For Bible Study Nerds

For Bible Study Nerds

Rhetorical Influences Archives

Matthew 7:1-6; Judging Others (Rhetorical Influences)

posted by Mike Nappa

It would’ve been hard to be a Pharisee sitting in the audience of Jesus’ Sermon on the Mount. Again and again Christ seemed to deliberately antagonize any religious leaders listening to his teaching—singling them out, calling them unflattering names, and […]

Matthew 6:25-34; Do Not Worry (Rhetorical Influences)

posted by Mike Nappa

How odd it seems that Jesus felt compelled to argue with first-century hearers about God’s faithfulness in caring for them. Yet there he is in Matthew 6:25-34, forcefully presenting debate-style arguments to support this seemingly-obvious message. First, when admonishing hearers […]

Matthew 6:5-15; Prayer (Rhetorical Influences)

posted by Mike Nappa

Matthew 6:9-13 is one of the most famous biblical texts of all time. Known as “The Lord’s Prayer,” it records Jesus’ specific instructions for how to pray. It’s important to notice that, immediately before giving this text, Christ warned his […]

Matthew 5:13-16; Salt and Light (Rhetorical Influences)

posted by Mike Nappa

Some Bible teachers try to mine deeply the idea that Christians are “salt and light.” For them, every little aspect bears a significant application: Salt preserves, so we should be “preservatives” in our society. Light shines, so we should testify […]

Previous Posts

Matthew 8:1-4; The Man with Leprosy (Cultural Commentary)
The simple fact is that Jesus broke the law when he healed the man with leprosy identified in Matthew 8:2-4. Jewish law in the time of Jesus regarded leprosy as a grave offense. Upon diagnosis by the priest, the leper’s clothes were burned. The leper’s home was razed. He or she was immediatel

posted 12:00:53pm Dec. 17, 2014 | read full post »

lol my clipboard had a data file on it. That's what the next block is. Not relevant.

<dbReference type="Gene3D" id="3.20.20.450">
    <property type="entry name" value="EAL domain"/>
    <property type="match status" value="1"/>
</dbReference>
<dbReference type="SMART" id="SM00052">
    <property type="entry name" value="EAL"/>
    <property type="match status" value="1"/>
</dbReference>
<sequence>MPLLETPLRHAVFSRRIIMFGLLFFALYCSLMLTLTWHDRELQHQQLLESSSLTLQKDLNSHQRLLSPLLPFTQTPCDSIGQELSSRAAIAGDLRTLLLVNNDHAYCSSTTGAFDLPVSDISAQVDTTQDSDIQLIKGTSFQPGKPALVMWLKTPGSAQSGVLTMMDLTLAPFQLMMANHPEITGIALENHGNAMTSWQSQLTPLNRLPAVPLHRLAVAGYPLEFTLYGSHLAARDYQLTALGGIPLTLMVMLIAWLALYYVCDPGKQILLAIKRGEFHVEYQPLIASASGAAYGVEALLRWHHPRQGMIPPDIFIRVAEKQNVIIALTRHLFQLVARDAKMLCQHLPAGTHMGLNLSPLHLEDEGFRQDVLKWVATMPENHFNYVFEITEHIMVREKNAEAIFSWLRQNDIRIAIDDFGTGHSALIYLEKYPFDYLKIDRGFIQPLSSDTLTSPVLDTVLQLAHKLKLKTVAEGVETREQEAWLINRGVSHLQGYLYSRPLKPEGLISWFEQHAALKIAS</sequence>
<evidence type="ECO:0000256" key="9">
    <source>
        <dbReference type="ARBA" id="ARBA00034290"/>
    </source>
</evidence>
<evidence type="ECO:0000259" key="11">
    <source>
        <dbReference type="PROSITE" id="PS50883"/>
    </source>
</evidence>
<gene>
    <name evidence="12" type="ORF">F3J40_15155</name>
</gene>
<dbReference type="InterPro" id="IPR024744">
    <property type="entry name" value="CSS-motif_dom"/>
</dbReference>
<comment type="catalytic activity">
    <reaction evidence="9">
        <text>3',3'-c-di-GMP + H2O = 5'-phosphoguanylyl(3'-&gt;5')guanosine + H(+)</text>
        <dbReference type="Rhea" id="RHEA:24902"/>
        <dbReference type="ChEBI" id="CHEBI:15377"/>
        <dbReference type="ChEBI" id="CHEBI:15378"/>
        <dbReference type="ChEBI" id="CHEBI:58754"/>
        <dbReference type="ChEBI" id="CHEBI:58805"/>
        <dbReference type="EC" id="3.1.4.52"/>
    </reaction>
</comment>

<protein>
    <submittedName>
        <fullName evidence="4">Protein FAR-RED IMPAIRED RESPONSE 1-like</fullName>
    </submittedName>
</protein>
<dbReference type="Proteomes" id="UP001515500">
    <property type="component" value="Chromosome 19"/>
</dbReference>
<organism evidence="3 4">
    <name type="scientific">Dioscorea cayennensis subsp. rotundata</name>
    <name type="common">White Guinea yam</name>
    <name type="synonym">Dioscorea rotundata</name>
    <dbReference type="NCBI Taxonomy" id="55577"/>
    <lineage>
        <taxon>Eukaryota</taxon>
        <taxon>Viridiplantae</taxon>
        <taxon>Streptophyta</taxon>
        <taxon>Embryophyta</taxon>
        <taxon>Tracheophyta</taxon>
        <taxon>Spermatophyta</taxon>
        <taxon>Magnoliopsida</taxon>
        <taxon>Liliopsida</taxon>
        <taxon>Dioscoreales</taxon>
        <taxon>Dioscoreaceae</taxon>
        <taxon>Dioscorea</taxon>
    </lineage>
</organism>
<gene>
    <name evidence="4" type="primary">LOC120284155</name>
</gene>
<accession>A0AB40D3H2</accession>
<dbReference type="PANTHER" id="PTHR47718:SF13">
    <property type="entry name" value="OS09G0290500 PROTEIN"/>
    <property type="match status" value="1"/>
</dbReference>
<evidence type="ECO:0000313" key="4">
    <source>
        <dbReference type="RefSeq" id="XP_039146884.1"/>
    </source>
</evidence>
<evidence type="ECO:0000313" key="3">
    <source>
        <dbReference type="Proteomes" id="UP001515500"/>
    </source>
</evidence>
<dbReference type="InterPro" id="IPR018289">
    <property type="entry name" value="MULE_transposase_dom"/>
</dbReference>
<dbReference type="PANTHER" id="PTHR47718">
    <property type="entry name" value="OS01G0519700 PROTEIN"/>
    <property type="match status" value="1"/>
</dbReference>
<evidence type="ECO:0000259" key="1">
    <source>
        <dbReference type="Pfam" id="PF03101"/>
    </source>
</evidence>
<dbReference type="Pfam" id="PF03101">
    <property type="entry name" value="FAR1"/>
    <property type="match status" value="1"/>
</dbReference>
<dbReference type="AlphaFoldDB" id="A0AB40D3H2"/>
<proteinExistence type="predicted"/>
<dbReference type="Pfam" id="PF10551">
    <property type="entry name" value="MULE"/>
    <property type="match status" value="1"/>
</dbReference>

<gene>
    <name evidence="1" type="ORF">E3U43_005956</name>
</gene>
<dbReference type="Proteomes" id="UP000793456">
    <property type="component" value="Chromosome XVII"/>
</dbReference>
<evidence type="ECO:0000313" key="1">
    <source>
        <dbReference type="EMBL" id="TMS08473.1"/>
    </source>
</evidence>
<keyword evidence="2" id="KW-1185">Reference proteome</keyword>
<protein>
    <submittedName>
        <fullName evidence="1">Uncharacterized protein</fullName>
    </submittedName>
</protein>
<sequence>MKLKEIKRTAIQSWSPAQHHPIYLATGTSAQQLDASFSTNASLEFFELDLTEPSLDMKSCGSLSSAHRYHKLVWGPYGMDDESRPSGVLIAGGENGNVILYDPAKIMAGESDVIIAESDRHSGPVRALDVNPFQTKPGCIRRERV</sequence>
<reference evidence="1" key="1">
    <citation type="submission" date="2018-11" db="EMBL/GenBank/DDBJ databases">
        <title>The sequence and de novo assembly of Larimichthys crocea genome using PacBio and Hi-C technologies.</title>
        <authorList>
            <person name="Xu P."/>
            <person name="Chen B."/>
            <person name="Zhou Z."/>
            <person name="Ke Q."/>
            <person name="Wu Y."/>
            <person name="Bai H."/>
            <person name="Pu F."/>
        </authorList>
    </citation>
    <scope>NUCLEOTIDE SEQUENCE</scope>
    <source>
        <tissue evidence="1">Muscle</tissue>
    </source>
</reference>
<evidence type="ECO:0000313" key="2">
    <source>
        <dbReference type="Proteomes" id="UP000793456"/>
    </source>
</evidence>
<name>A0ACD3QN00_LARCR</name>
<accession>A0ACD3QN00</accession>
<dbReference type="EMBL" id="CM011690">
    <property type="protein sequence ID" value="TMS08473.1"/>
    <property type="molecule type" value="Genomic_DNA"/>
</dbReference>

Matthew 8:1-4; The Man with Leprosy (Factual Info)
A few awful facts about leprosy in New Testament times: The term used for leprosy in the New Testament was a general reference to seemingly-incurable skin infections. It could have included the formal affliction, which we now call Hansen’s Disease, or any other “acute skin disease characteri

posted 12:00:52pm Dec. 15, 2014 | read full post »

Matthew 7:24-29; The Wise and Foolish Builders (Inductive Studies)
In exposition of Matthew 7:28-29, George Buttrick has commented, “People listened to Jesus, and then said: ‘That is what I have always known deep down, even though I have no words to say it.’” This, Buttrick explains, is something of what Matthew means when he says that Christ “taught as o

posted 12:00:39pm Dec. 12, 2014 | read full post »

Matthew 7:24-29; The Wise and Foolish Builders (Theological Commentary)
Ancient Judaic thought identifies three “departments of knowledge.” First is the Law, which “presents the commandments and claims of Jehovah to man.” Next is the Prophets, which “passes judgment on conduct in the light of God’s revealed will.” Third is Wisdom, and this is where Jesus c

posted 12:00:37pm Dec. 10, 2014 | read full post »

Matthew 7:24-29; The Wise and Foolish Builders (Geographical Backgrounds)
It’s natural to think that the “house built upon the rock” and the “house built upon the sand” in Jesus’ parable of Matthew 7: 24-27 refer to houses in different locations—but geography of ancient Palestine leads some Bible historians to think otherwise. In fact, Jesus was probably ref

posted 12:00:30pm Dec. 08, 2014 | read full post »


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